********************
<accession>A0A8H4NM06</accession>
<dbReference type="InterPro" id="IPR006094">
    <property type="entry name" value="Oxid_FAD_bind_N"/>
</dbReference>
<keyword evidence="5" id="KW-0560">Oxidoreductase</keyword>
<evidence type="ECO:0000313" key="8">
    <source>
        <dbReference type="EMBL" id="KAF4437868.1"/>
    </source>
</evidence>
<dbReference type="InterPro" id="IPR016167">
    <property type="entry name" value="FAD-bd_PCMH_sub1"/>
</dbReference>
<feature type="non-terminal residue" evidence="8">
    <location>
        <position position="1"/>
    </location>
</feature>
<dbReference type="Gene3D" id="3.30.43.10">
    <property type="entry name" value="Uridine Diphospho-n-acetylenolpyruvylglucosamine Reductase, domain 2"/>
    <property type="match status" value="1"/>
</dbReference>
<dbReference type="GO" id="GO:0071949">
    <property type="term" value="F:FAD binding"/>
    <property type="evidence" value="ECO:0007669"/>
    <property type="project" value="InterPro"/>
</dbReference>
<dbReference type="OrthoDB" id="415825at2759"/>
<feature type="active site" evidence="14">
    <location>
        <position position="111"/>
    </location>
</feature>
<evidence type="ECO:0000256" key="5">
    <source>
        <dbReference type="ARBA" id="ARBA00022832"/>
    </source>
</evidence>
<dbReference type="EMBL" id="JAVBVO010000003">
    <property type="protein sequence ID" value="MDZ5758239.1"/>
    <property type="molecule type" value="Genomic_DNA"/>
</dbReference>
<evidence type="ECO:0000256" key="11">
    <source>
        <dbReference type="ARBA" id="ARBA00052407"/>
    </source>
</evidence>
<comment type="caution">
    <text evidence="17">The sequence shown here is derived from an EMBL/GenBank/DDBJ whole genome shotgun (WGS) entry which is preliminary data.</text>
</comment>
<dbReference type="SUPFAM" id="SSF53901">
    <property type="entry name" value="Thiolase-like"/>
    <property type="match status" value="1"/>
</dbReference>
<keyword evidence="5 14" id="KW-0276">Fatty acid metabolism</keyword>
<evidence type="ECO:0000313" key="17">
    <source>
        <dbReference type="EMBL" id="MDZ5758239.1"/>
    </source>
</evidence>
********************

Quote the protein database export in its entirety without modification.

<accession>A0A8H4NM06</accession>
<dbReference type="InterPro" id="IPR006094">
    <property type="entry name" value="Oxid_FAD_bind_N"/>
</dbReference>
<keyword evidence="5" id="KW-0560">Oxidoreductase</keyword>
<evidence type="ECO:0000313" key="8">
    <source>
        <dbReference type="EMBL" id="KAF4437868.1"/>
    </source>
</evidence>
<dbReference type="InterPro" id="IPR016167">
    <property type="entry name" value="FAD-bd_PCMH_sub1"/>
</dbReference>
<feature type="non-terminal residue" evidence="8">
    <location>
        <position position="1"/>
    </location>
</feature>
<dbReference type="Gene3D" id="3.30.43.10">
    <property type="entry name" value="Uridine Diphospho-n-acetylenolpyruvylglucosamine Reductase, domain 2"/>
    <property type="match status" value="1"/>
</dbReference>
<dbReference type="GO" id="GO:0071949">
    <property type="term" value="F:FAD binding"/>
    <property type="evidence" value="ECO:0007669"/>
    <property type="project" value="InterPro"/>
</dbReference>
<dbReference type="OrthoDB" id="415825at2759"/>
<feature type="active site" evidence="14">
    <location>
        <position position="111"/>
    </location>
</feature>
<evidence type="ECO:0000256" key="5">
    <source>
        <dbReference type="ARBA" id="ARBA00022832"/>
    </source>
</evidence>
<dbReference type="EMBL" id="JAVBVO010000003">
    <property type="protein sequence ID" value="MDZ5758239.1"/>
    <property type="molecule type" value="Genomic_DNA"/>
</dbReference>
<evidence type="ECO:0000256" key="11">
    <source>
        <dbReference type="ARBA" id="ARBA00052407"/>
    </source>
</evidence>
<comment type="caution">
    <text evidence="17">The sequence shown here is derived from an EMBL/GenBank/DDBJ whole genome shotgun (WGS) entry which is preliminary data.</text>
</comment>
<dbReference type="SUPFAM" id="SSF53901">
    <property type="entry name" value="Thiolase-like"/>
    <property type="match status" value="1"/>
</dbReference>
<keyword evidence="5 14" id="KW-0276">Fatty acid metabolism</keyword>
<evidence type="ECO:0000313" key="17">
    <source>
        <dbReference type="EMBL" id="MDZ5758239.1"/>
    </source>
</evidence>